That they are underdog national champions is only fitting considering what they've gone through for years.

"They believed in a vision before anybody could see it," Ollie said. "They stuck with it through down times, when we were losing. When we were winning, they stayed together and they believed it was possible."

They believed even in this title game when it looked a little dire. UConn kept building a lead, and the heart-attack comeback Cats kept coming back. Kentucky had just cut another deficit, this one of nine points, to three when Boatright awkwardly tweaked his ankle.

He quickly called a timeout and his athletic trainer worked on it in the huddle, but he was obviously in pain.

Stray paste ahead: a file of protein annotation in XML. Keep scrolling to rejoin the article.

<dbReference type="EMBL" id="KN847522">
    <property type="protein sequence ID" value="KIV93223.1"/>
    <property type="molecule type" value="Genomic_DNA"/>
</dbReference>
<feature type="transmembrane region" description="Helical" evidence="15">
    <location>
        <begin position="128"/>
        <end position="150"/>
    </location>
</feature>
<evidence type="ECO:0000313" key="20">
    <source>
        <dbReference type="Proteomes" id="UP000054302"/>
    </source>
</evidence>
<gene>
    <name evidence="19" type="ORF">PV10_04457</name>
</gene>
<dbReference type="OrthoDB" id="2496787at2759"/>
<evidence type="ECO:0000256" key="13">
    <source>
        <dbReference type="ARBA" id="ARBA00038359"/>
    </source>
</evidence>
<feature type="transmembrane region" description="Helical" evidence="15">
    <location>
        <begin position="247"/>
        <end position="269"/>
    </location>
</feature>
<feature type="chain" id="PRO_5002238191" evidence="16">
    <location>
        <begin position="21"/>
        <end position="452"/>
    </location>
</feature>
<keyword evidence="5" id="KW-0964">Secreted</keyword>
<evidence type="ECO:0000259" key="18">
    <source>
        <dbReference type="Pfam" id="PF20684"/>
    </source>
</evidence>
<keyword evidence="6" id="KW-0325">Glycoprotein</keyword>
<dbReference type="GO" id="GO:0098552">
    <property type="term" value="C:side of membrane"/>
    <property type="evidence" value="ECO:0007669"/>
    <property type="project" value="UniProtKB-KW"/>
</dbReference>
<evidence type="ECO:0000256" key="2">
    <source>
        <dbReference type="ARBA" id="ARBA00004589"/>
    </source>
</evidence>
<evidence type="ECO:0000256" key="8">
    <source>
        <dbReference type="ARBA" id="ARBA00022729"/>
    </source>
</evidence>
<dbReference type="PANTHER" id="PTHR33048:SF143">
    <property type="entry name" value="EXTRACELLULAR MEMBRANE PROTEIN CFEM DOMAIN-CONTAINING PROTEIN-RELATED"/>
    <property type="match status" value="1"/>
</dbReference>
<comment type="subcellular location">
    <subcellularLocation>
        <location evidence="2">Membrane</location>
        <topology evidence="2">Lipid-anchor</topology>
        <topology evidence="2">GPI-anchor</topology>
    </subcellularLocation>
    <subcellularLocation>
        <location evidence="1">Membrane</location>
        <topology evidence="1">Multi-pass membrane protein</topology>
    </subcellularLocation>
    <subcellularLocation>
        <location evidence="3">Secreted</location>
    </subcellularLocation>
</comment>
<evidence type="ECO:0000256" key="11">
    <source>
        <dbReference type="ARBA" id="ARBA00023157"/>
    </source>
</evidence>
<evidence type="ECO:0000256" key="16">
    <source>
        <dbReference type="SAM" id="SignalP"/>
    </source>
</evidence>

"It's killing me," he said. "But there was no way I was coming out."

Naturally, then, it was Boatright who hit the pull-up jumper with 4:13 left that wound up being the difference-maker for the Huskies.

Because that's what he does and that's what the Huskies do: the unexpected.

No one expected them to beat a bigger, tougher and more talented Kentucky basketball team. No one expected them to beat Michigan State or Florida, either.

But the Huskies did to the Wildcats exactly what they've done to everyone else -- demoralized them with killer defense and dagger shots. Kentucky coughed up 13 turnovers, six caused by Napier and Boatright, and shot just 39.1 percent.

The UConn guards, meanwhile, combined for 36 points and 10 rebounds.

"Me and Shabazz got a lot of heart and we're tough," Boatright said. "When you try to get physical with us, we get physical right back at you. We're not going to back down to nobody."

Napier and Boatright, Boatright and Napier; they are the dynamic duo that made UConn run. To win this title, the Huskies needed more from others --  DeAndre Daniels' emergence offensively, Amida Brimah and  Phillip Nolan's interior defense -- but it is those two, the heart of the Huskies, who are also the team's soul.